Charter Loses More Video Subs, Posts Wider Second-Quarter Loss
CEO Tom Rutledge on the earnings call discusses the planned Time Warner Cable acquisition, cord cutting and the challenges of designing "skinny" pay TV bundles.
Cable operator Charter Communications, in which John Malone's Liberty Broadband owns a big stake and which has agreed to acquire Time Warner Cable, on Tuesday reported a widened second-quarter loss and continued video subscriber losses.
The company, led by CEO Tom Rutledge, reported a loss of $122 million, including a $128 million loss on the extinguishment of debt. That compared with a year-ago loss of $45 million. Charter said the latest quarterly loss also included $26 million of interest expense related to the Comcast transactions financing and $19 million of transactions costs related to planned Comcast, Time Warner Cable and Bright House Networks transactions.
Asked on Tuesday's earnings conference call about skinny bundles and cord cutting, Rutledge said "skinny bundles are still bundles, they just cost less." He argued that cord cutting was driven by the high cost of pay TV services. "Everybody wants everything, but it’s a cost issue," he said.
Asked about possible a la carte pay TV models that could replace the traditional bundle, Rutledge said about the bundle that "there is nothing to [incentivize] anyone to pull it apart." But he said Charter would like to offer tailored content packages for groups of consumers if content companies are flexible enough to do so. "Some of the content companies would suffer dramatically" if their channels are left out of such skinnier bundles, he acknowledged.
He has discussed the issue in the past, saying Tuesday that Charter was still "working through programming rights" and acknowledging that "we haven’t found that right mix yet and don’t think anyone else has either."
Charter said its second-quarter adjusted earnings before interest, taxes, depreciation and amortization grew by 6.8 percent, or 8.9 percent when excluding transactions transition costs. Revenue rose 7.6 percent to $2.4 billion.
The cable firm lost 33,000 residential video subscribers in the latest period, ending June with 4.12 million residential video subscribers. In the year-ago period, the company had lost 29,000 residential video customers.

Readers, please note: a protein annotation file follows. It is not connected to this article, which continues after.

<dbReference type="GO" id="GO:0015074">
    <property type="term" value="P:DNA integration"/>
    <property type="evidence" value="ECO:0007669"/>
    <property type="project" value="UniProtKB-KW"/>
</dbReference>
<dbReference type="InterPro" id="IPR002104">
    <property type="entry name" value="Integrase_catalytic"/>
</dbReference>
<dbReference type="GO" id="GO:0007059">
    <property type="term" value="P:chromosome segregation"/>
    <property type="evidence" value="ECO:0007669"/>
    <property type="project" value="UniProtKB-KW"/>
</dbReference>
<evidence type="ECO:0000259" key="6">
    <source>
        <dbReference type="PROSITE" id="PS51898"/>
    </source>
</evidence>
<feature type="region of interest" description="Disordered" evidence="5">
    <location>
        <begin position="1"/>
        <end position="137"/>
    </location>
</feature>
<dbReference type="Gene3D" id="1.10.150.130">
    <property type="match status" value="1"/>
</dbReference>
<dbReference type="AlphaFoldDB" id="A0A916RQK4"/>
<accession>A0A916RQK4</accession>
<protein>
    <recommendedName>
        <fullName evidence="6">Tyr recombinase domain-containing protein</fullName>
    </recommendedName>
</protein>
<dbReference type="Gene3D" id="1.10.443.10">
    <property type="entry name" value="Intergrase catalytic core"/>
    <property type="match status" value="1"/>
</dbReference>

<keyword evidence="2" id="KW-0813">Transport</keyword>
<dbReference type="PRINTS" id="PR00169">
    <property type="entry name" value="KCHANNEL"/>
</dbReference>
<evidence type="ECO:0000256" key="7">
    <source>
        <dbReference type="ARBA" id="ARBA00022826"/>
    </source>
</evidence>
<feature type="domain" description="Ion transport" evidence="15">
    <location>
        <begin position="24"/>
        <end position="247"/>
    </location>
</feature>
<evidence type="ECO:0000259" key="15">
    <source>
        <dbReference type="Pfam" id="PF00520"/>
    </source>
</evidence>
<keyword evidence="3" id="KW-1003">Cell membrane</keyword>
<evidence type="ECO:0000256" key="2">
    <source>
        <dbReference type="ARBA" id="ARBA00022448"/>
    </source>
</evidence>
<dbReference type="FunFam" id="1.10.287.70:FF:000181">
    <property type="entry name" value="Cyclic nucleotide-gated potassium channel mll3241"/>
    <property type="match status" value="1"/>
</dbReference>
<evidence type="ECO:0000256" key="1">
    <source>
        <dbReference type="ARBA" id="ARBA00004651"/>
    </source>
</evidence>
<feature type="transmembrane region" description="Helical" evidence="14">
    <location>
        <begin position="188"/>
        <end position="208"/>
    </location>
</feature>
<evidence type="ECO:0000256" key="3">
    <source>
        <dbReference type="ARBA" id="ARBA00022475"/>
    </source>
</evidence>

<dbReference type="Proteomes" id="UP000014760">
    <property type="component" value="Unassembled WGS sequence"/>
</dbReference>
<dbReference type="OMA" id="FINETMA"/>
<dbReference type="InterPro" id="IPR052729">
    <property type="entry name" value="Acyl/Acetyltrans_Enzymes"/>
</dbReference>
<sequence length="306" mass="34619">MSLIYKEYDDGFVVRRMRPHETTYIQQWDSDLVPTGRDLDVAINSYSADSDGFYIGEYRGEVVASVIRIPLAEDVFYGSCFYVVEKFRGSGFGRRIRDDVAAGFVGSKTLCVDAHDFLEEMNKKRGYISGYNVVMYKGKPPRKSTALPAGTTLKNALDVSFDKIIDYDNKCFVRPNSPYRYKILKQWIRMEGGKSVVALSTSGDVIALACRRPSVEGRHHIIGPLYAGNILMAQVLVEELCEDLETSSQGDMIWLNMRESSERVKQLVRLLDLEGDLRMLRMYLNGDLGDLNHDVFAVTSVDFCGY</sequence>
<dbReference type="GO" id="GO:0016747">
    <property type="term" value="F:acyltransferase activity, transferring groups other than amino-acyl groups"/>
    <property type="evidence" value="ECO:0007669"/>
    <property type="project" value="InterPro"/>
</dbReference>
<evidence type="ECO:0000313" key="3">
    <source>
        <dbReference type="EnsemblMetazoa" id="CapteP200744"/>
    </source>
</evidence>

Overall residential customer units increased by 5 percent from the year-ago period to 5.96 million. Charter added 70,000 residential subscriber units in the second quarter, up from 55,000, as it signed up 70,000 broadband users, up from 49,000 in the year-ago period, and 33,000 telephony customers, compared with 35,000. Overall residential subscriber relationships rose by 34,000, which includes people taking more than one product, up from 27,000 in the year-ago period.
Charter had struck a deal with Comcast to buy some cable systems from it after Comcast's planned takeover of Time Warner Cable, which the cable giant later had to abandon, making way for a Charter deal.
"Our second-quarter results demonstrate that our consistent focus on delivering superior products at highly-competitive prices, continues to drive our strong customer, revenue and cash flow growth," said Rutledge. "We look forward to applying that same focus and strategy across New Charter, following the close of our transactions with Time Warner Cable and Bright House Networks. Our new company will drive significant investment into broadband infrastructure, delivering faster broadband speeds and better video products to our customers, while driving customer and cash flow growth for our shareholders."
On the earnings conference call, Rutledge touted the planned TW Cable acquisition, saying the company was working to get regulatory approval and close it by year-end.
He also touted the deal's consumer benefits, saying "New Charter is in the public interest." He touted the company's plans to roll out wifi and broadband services, create jobs and improve customer service.
The CEO said Charter was "still a diamond in the rough," but "we’re polishing the diamond."